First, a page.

By Don McLain Gill | The Manila Times
THE incoming Ferdinand Marcos Jr. administration is poised to elevate the image of the Philippines further in the global stage given a variety of factors. The Philippines is geographically situated at a critical flashpoint between the US-China power competition. However, it is also important to note that the Philippines remains geopolitically significant for both major powers given its ability to alter the power equation between Washington and Beijing. While Manila has often preferred to traditionally balance against the rising China, the potential is vast for the Southeast Asian country to manage the power competition by proactively leveraging on its geography. Looking at the eastern hemisphere, the Philippines is positioned in such a way that it guards the route to and from the Western Pacific, which offers great convenience for exiting and entering the South China Sea.
This is the advantage the Philippines has over other Southeast Asian countries. As a result, Manila need not worry too much about losing the support of either the US or China in the region. With the latter wanting stronger relations in Southeast Asia and the former hoping to maintain its military presence in the Pacific, neither power will want to risk compromising relations with the Philippines. Moreover, this also reflects a rational position of maintaining a central position in the power dynamics without falling deeper into the competition. This level of proactive autonomy presents a clear policy that both major powers can understand and veers away from an ambiguous position. This has been emphasized by Marcos on several occasions during the pre-election period. He stated that the alliance with the US will remain intact and a centerpiece towards the Philippines' external engagements; however, he also said that when it comes to dealing with China and its actions in the South China Sea, the Philippines will not put all its eggs in the American basket.
While critics were quick to lash out, it is in fact a rational position that reflects proactive autonomy in two ways. The first illustrates that the Philippines will not want to fall deeper in the power competition between the two powers, as it can utilize a wide array of diplomatic arrangements in both bilateral and multilateral settings in a way that will not provoke the status quo. The second points to a clear realization of objective geopolitics. China is the Philippines' largest immediate neighbor, and no country can cut off their neighbors despite the challenges they may cause toward its national interest. As a result, maintaining positive and flexible relations with Beijing, without compromising the alliance, will be an important component in his foreign policy. This flexibility will also encompass the South China Sea, where both countries may further institutionalize consultative and cooperative frameworks and establish more efficient lines for communication and crisis management. On the other hand, Marcos has also made it clear that he seeks to enhance the alliance with the US by redefining its key elements. This indicates his intent to address particular gaps in the current agreements in order to strengthen the security of the Philippines. Moreover, he has also shown the willingness to go beyond a buyer-seller and donor-donee relationship with the US by highlighting avenues for improvement in defense and economic relations.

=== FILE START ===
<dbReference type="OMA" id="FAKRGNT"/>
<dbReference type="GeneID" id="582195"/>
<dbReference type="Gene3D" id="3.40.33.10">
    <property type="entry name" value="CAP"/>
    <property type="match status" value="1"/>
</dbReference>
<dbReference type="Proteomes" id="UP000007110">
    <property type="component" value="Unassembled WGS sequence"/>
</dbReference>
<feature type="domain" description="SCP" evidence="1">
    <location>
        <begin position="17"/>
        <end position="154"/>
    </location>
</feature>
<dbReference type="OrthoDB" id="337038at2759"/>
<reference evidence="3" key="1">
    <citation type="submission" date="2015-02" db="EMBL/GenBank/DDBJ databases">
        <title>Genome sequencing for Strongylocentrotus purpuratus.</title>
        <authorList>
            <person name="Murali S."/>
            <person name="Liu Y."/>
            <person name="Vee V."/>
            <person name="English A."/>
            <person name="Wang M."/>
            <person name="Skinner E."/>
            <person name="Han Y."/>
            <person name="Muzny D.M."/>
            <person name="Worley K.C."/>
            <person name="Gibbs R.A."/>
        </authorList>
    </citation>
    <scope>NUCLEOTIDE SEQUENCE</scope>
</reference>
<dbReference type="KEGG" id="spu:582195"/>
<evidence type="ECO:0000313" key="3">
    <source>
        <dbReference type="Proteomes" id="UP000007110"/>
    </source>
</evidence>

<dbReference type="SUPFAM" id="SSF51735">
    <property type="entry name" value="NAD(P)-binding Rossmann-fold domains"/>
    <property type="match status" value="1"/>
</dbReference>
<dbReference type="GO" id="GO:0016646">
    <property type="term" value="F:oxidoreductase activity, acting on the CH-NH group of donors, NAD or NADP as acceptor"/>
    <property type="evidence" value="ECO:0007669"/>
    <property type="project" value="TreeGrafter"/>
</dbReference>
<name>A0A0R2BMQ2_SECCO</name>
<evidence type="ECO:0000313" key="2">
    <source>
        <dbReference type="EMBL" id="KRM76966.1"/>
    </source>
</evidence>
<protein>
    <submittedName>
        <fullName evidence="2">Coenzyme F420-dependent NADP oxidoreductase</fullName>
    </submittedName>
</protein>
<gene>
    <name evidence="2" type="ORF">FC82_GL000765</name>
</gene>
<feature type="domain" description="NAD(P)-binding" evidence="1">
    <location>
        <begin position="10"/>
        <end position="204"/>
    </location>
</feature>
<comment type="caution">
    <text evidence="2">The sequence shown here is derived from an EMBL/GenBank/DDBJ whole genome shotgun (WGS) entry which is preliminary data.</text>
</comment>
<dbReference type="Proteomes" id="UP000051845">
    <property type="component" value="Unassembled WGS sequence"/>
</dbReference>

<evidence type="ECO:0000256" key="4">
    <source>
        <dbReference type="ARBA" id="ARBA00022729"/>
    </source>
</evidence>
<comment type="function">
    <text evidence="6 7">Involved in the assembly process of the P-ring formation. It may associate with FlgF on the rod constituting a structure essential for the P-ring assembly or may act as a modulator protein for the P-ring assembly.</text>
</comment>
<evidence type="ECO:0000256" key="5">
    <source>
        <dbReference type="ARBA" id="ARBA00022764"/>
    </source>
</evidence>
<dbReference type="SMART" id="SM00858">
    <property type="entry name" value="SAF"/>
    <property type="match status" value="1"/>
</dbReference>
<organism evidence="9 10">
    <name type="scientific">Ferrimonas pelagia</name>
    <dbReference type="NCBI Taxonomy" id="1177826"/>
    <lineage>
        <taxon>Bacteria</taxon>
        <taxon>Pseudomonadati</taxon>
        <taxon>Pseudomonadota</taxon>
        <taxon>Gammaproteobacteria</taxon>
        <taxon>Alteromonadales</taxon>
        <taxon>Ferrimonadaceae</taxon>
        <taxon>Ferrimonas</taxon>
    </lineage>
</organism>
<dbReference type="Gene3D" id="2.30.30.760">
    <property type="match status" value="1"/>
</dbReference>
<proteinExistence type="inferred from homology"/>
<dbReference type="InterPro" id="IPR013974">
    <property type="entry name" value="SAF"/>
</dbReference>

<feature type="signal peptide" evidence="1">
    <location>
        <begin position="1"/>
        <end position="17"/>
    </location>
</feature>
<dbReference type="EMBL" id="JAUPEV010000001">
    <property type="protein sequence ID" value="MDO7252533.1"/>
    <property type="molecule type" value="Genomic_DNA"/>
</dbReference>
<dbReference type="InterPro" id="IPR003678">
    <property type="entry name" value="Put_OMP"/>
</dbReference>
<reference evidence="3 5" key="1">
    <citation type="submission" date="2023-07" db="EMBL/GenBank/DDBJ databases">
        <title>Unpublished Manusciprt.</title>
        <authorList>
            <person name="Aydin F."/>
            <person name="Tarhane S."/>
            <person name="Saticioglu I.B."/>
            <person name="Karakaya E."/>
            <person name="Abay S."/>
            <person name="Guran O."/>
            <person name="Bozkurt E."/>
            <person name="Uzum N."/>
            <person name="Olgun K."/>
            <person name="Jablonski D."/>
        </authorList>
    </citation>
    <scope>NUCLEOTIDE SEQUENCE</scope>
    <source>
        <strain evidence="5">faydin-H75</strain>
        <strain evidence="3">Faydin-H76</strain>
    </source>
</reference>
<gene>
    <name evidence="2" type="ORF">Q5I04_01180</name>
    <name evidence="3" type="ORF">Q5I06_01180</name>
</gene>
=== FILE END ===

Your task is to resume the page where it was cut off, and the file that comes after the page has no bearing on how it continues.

Furthermore, as the Indo-Pacific construct continues to gain momentum, so will the importance of the Philippines given its resilient economy and position. Additionally, by being democratically elected by an overwhelming majority and by having the desire to maintain a unifying approach in governance, Marcos can ensure domestic political stability as well. As a result, this importance was demonstrated with the flurry of diplomatic calls and engagements between Marcos and key leaders from North America and Europe to Asia and the Pacific after the May 9 presidential election. Therefore, leveraging on its national attributes, the Philippines under Marcos will continue to proactively diversify and improve relations with key countries beyond Southeast Asia as a reflection of its significance in the world map. This will not only allow Manila to enhance its economic, defense, and diplomatic standing, but will also avoid getting entangled in the unfolding power competition.
It can be assumed that Marcos will effectively operationalize the approach of proactive autonomy in Philippine foreign policy. However, given the need to bolster the country's national attributes to maximize this approach, it will be necessary to ensure that the economic, military, and political conditions of the Philippines remain strong and intact.
Don McLain Gill is a Manila-based geopolitical analyst and author of over 100 publications on Indo-Pacific geopolitics and Philippine foreign policy